β-Catenin and Novel Associated Proteins in Nasopharyngeal Angiofibromas.
Stephen L Cook, Robin D LeGallo, Stacey E Mills, Edward B Stelow. University of Virginia, Charlottesville
Background: Nasopharyngeal angiofibromas occur at an increased frequency in patients with familial adenomatous polyposis. Furthermore, a majority of sporadic nasopharyngeal angiofibromas has been shown to have nuclear accumulation of β-catenin and have mutations in the β-catenin gene. These results suggest that the Wnt-signaling pathway is important in the pathogenesis of both sporadic and syndrome-associated tumors. End-binding protein 1 (EB1) is an adenomatous polyposis coli (APC)-binding protein which associates with growing ends of microtubules and has been reported to be overexpressed in some carcinomas. Cyclin D1 is a transcriptional target of β-catenin which promotes cell cycle progression. While WT1 functions in transcription regulation, it is now speculated that it also plays a role as a tumor suppressor of the Wnt-signaling pathway. Here, we examine the expression patterns of β-catenin, EB1, cyclin D1, and WT1 in a series of nasopharyngeal angiofibromas.
Design: The study examined 14 nasopharyngeal angiofibromas resected from 14 males ranging in age from 10 to 23 years and found within the surgical pathology files of a single institution. Immunohistochemistry was performed for β-catenin, EB1, cyclin D1, and WT1. Staining pattern and characteristics and the percentage of cells staining were recorded.
Results: All fourteen nasopharyngeal angiofibromas showed prominent nuclear accumulation of β-catenin. In addition, 13 of 13 showed strong, granular cytoplasmic accumulation of EB1. Cyclin D1 showed nuclear staining in a minority of cells (<10% of cells) in 9 of 14 cases. All fourteen tumors showed cytoplasmic staining with WT1. In 7 of 14 (50%) of cases, cytoplasmic WT1 was present in 20 to 50% of cells, while the remaining 7 cases had staining in 70 to 90% of cells.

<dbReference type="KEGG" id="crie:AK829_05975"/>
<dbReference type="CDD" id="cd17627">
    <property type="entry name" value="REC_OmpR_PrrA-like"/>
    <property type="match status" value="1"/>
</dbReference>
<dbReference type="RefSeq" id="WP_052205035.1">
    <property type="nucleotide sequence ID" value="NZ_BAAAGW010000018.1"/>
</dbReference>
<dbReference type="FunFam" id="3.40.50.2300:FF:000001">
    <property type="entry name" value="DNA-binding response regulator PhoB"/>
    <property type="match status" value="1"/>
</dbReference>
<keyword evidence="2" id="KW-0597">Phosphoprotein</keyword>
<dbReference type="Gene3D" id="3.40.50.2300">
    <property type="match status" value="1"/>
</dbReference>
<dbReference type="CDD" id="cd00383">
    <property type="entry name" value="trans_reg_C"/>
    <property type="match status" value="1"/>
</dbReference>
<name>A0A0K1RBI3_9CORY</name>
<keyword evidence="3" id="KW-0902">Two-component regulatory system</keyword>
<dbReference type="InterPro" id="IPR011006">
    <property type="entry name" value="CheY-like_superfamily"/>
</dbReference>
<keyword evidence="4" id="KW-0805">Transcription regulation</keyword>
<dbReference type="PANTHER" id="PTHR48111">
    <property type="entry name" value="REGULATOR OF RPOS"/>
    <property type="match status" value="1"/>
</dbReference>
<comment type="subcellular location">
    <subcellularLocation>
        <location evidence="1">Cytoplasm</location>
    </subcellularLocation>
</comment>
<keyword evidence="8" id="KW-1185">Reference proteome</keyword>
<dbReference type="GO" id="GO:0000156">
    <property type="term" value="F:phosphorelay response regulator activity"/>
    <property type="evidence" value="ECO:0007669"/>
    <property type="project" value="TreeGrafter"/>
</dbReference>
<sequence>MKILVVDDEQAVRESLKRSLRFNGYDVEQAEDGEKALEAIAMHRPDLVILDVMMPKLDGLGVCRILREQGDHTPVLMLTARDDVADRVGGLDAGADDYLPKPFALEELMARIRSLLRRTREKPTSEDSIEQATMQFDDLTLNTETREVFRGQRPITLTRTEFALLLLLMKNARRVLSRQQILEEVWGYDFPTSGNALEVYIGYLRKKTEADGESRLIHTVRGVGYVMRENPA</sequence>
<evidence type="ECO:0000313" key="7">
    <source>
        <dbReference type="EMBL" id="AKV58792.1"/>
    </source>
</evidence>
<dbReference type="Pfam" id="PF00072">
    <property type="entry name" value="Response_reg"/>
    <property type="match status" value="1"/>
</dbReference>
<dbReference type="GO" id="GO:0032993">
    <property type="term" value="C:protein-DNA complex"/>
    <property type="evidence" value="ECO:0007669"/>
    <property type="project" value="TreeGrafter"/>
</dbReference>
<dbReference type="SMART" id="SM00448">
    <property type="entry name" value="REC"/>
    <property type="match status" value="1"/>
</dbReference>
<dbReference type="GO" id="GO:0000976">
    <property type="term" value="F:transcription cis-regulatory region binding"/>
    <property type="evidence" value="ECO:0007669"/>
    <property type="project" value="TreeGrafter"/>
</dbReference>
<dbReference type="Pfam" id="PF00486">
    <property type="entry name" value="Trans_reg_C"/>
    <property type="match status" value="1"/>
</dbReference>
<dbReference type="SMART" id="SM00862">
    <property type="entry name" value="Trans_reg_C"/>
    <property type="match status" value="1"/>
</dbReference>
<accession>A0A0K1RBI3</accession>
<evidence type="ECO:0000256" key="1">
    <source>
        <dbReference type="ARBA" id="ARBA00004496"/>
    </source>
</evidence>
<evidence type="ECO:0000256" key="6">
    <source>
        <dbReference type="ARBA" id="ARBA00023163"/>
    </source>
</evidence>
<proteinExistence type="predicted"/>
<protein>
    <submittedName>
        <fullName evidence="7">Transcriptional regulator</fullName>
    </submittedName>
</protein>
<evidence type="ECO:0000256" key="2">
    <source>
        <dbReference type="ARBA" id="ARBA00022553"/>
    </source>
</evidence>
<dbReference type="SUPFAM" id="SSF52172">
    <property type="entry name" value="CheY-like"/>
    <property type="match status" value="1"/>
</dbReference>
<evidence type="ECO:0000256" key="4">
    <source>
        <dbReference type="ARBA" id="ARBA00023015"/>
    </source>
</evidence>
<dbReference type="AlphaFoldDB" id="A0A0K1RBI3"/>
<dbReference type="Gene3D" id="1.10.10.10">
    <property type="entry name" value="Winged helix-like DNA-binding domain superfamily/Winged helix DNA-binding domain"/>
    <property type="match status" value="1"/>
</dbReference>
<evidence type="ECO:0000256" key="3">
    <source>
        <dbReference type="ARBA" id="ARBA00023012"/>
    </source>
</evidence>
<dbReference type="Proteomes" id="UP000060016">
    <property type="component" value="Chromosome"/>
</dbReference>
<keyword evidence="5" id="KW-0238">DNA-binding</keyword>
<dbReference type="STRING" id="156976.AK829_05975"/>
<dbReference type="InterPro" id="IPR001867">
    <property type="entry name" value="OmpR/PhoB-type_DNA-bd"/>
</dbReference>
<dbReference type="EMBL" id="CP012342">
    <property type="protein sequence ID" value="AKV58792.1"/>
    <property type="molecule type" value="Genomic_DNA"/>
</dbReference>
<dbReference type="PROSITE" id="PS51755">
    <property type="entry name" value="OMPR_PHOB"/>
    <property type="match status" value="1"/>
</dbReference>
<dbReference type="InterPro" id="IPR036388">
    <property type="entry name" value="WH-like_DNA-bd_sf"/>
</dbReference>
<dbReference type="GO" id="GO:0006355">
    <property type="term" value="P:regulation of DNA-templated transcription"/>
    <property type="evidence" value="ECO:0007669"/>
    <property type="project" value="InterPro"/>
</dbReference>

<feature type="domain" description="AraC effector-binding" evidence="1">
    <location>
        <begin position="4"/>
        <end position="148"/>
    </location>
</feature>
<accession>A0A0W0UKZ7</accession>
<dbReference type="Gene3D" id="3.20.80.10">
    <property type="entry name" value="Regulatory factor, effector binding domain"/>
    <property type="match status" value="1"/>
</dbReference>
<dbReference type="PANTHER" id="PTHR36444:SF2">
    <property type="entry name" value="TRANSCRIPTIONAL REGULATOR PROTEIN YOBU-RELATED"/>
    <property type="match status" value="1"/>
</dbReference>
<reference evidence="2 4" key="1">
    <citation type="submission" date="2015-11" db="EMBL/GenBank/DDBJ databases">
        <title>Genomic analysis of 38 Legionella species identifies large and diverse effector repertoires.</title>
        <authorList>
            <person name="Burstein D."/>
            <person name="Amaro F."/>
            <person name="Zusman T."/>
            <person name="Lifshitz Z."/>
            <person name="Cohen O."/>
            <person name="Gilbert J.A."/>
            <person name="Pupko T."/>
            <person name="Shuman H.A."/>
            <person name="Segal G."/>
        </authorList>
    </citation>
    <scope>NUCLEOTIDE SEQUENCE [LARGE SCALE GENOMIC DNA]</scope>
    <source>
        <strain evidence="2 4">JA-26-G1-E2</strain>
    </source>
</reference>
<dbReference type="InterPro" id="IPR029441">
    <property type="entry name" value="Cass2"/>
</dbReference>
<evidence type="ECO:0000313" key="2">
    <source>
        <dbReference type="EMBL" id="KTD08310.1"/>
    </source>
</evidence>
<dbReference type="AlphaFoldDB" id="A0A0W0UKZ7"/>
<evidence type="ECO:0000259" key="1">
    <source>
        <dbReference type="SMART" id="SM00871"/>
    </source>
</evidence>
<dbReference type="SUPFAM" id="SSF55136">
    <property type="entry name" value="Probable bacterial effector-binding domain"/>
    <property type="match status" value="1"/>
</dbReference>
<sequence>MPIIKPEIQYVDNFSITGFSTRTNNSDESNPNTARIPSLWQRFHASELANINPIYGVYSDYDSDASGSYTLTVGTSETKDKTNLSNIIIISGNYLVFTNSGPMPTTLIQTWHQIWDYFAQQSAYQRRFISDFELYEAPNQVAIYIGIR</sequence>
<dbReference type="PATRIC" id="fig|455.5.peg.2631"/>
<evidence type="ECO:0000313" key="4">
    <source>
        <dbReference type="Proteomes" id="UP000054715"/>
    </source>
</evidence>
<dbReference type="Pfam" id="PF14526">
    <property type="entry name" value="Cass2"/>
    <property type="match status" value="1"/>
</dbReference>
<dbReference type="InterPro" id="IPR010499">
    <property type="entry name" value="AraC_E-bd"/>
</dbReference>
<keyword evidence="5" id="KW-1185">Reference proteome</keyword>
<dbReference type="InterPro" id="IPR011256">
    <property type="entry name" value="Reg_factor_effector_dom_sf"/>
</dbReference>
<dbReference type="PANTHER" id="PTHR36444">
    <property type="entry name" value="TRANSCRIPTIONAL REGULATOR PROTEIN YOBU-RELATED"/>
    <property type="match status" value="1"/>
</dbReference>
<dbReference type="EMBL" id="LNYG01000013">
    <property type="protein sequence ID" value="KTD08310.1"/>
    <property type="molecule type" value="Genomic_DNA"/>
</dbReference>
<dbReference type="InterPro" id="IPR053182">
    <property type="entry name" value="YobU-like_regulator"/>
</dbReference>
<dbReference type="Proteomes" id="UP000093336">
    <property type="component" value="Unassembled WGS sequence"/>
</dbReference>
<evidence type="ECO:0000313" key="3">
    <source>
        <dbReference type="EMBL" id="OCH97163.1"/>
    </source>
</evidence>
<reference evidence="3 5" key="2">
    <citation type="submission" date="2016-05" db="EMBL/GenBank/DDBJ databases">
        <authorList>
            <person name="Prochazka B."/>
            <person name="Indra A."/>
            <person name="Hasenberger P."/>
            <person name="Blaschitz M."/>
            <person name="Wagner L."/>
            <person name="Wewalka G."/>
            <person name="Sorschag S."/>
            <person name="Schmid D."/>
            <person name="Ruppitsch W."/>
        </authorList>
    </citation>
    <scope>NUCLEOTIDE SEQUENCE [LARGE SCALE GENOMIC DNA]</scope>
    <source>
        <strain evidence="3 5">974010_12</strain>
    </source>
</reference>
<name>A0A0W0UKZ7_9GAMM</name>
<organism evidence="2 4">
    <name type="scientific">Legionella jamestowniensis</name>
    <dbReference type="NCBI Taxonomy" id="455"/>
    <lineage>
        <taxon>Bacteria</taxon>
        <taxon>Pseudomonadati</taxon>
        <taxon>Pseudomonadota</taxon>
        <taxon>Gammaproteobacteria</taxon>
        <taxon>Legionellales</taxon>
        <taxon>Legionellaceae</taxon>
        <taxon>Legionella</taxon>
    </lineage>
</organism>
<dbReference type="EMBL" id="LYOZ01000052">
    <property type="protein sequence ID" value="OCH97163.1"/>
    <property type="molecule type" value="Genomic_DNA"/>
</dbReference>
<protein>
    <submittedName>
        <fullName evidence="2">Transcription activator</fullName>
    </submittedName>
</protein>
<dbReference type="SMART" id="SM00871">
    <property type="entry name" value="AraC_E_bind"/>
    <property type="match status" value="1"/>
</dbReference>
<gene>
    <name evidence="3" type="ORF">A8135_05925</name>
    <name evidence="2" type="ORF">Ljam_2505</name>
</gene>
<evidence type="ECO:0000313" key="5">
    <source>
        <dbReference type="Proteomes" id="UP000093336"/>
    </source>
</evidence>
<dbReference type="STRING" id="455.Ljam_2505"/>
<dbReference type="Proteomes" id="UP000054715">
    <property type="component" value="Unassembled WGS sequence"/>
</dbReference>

Conclusions: We confirm the strong and diffuse nuclear accumulation of β-catenin in nasopharyngeal angiofibromas previously noted by others. Cyclin D1 staining supports the functional status of the activated β-catenin. Interestingly, the expression of the novel protein EB1 suggests a role for APC in these tumors. Also, the expression of WT1 in these tumors known to have β-catenin accumulation provides further evidence of its role as a potential tumor suppressor of the Wnt-signaling pathway. Aside from providing information regarding the pathobiology of these tumors, these results also suggest a possible use for these immunostains in the diagnosis of these tumors.
Monday, February 28, 2011 9:30 AM
Poster Session I Stowell-Orbison/Surgical Pathology/Autopsy Awards Poster Session # 221, Monday Morning